He’d slip his fingers under the strap, then rake off the kernels. The strap was stained with his sweat.

            Holding it brought back memories. My mother slipped it into her dress pocket and after saying goodbye, headed home. She never told anyone that she had it.

            I admired it. Imagining grandpa working with it allowed my mind to create original stories. The fact that not only had he created it, but that his sweat stained it, endeared it to me.

            Many years later when my mother’s mind began to fail, she insisted that my siblings and I claim things in the house. My brother got first choice, and even though my sister was the youngest, she got second.

            Every time I’d mention something I’d like, one of them had already claimed it. Until I thought of Grandpa’s tool.

            I was told I’d have to wait until my mother died before I could take it, one day she surprised me by placing it in my hand.

            That was my inheritance: a reminder of where my family came from.

Last Will and Testament

It was in the designing of a home that was destroyed in a devastating fire that Robert first met Susan. One sunny afternoon she strolled into his architectural office in downtown Oakland looking for someone who would draw up plans to her exact specifications.  She wanted a modern house on the inside, yet traditional enough that it blended into what she hoped would soon return to forested hills.

As soon as Robert saw her chin-length gray hair, he fell in love. Susan claimed to do the same when she looked into his deep blue eyes. Week after week they bent over plans, discussing the merits of this and that, until the house finally came together. And during it all, Robert learned to respect Susan’s intelligence and charm, while she loved his ability to think steps ahead, almost like seeing into the future.

Within a year of the completion of the home, they drove to Reno, married in a quaint chapel, honeymooned in Paris and then settled into the home, expecting to spend many happy days together. And then she was diagnosed with a rather aggressive form of breast cancer.

It was painful watching her willow away. Each day she grew smaller and grayer, slowly disappearing into the silk sheets of their bed. Then one morning when he awoke, Susan did not.

Robert made the appropriate calls to known friends. It was not easy telling people that Susan was dead. While Robert was able to choke back the tears while he was on the phone, at nights he sobbed like a baby. Unable to sleep in the bed they had shared, he moved into one of the many empty bedrooms.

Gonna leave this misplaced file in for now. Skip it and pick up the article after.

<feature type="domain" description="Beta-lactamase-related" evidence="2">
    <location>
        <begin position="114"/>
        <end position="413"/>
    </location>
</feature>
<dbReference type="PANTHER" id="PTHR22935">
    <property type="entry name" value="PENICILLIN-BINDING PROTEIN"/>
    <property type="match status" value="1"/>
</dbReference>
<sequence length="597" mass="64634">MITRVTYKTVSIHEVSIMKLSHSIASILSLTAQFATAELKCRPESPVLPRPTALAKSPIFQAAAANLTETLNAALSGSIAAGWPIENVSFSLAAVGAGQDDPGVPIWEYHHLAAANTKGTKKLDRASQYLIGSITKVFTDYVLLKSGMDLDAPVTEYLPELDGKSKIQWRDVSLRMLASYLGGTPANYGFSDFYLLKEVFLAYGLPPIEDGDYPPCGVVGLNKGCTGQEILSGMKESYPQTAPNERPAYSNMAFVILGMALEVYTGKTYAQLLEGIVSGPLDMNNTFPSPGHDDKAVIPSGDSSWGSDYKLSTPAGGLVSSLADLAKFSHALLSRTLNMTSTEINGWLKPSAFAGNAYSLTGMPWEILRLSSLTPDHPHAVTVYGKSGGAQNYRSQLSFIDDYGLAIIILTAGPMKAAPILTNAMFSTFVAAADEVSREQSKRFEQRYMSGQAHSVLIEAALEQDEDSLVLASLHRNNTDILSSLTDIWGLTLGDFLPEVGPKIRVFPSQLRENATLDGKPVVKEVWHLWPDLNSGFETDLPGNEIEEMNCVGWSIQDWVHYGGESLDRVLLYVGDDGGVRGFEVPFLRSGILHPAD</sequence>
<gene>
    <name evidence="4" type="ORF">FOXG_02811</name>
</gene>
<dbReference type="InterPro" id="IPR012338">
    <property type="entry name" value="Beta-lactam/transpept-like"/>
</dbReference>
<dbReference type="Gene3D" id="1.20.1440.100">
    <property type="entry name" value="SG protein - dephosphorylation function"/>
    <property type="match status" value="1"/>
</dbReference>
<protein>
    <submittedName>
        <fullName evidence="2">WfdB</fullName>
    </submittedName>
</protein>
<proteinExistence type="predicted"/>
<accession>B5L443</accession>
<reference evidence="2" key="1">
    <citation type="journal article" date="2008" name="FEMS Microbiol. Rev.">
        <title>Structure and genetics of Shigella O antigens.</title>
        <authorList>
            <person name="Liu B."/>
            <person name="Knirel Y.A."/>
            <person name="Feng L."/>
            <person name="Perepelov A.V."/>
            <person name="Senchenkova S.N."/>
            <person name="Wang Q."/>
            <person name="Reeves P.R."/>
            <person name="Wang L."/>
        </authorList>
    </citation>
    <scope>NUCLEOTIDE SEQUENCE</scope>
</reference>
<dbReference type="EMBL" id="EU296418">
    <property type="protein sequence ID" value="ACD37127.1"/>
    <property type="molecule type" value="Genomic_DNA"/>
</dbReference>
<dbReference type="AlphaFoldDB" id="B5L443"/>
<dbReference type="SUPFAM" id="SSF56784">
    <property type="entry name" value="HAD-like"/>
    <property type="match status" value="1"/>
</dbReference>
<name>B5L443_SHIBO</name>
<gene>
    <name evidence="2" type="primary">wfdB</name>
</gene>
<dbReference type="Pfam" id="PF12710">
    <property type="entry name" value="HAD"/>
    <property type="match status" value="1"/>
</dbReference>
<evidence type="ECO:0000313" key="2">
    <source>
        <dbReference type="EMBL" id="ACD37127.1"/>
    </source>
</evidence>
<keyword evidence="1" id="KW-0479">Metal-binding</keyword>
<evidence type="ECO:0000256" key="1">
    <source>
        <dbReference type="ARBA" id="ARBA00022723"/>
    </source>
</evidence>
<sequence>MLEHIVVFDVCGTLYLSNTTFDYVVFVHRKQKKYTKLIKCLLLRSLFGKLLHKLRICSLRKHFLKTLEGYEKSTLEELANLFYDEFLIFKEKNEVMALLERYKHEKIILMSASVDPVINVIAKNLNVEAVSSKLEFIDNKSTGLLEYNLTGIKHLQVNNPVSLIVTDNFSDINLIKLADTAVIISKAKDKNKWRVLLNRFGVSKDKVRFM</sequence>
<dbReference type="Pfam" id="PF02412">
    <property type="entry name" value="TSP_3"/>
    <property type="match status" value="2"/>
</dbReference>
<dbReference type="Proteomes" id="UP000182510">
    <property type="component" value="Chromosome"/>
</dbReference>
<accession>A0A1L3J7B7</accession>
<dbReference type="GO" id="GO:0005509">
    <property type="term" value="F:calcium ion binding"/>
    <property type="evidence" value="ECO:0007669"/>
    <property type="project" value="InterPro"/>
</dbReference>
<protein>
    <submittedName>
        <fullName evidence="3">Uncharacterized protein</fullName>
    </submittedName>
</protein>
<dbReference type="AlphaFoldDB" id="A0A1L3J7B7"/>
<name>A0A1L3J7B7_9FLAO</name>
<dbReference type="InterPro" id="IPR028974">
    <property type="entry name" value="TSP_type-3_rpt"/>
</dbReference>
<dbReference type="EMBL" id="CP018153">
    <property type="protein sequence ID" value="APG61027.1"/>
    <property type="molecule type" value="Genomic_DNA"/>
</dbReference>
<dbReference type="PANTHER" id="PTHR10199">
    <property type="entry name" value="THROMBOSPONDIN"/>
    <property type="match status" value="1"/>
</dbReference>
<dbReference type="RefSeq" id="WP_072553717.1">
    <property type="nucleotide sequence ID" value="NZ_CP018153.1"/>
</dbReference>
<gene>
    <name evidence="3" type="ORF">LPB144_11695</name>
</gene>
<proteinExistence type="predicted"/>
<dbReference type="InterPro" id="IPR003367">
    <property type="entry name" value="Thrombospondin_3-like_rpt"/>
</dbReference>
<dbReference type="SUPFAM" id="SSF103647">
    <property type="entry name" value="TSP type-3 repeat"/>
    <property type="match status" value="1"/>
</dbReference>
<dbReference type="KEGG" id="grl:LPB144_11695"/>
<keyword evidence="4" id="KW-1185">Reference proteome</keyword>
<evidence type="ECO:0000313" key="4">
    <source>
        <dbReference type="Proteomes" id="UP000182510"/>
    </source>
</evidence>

Because Susan had never mentioned close friends or family, Robert expected a smooth transition, especially since he thought he was the sole heir. If he hadn’t been, he would never had sold his condo or consolidated their accounts. But there was never any doubt that Susan was giving everything to him, just as he was giving everything to her.

While his life, although forever altered, would continue on. He would walk the halls where Susan had walked, eat his meals at the same table and watch the same programs that they both had loved. The only thing that worried him somewhat was the young woman who lived in the apartment above the garage.

Robert had never met her, yet Susan had told him much about her. Nanette had been Susan’s chauffeur and confidant for many years after her first husband had died. Since Nanette had been living in a sketchy neighborhood before the fire, when Susan rebuilt her home, she had demanded that Nanette move into a guest room she had built over the garage expressly for that purpose.

Robert also knew that Susan had paid Nanette’s college tuition all through her undergrad and graduate school years at Berkeley. Because of Susan’s generosity, Nanette had her MBA, and once Nanette was no longer needed as a chauffeur, she had gotten a job in a high-class accounting firm in San Francisco.

Because of how close the two women were, Robert expected some kind of inheritance to go to Nanette. A financial stipend, for sure, but also the ability to continue on in the apartment, if she chose to do so. Robert spoke to Nanette when Susan died and found her to be charming, polite and extremely intelligent.


A week after Susan’s death the attorney demanded that Robert come in for the reading of the will. Robert dressed in his best black suit, slipped into his polished loafers, straightened his blue tie, and drove downtown to a starkly furnished office, done in blacks and grays, fitting for a somber meeting.

As soon as Robert was seated, the attorney read a bunch of legal mumbo-jumbo with a lot of albeits and heretofores. When he got to the distribution of assets, Robert perked up. Susan had led him to believe that was the sole heir, but once the words had been read, Robert understood that in fact, he had inherited absolutely nothing. No property, no money, no stocks, bonds or life insurance.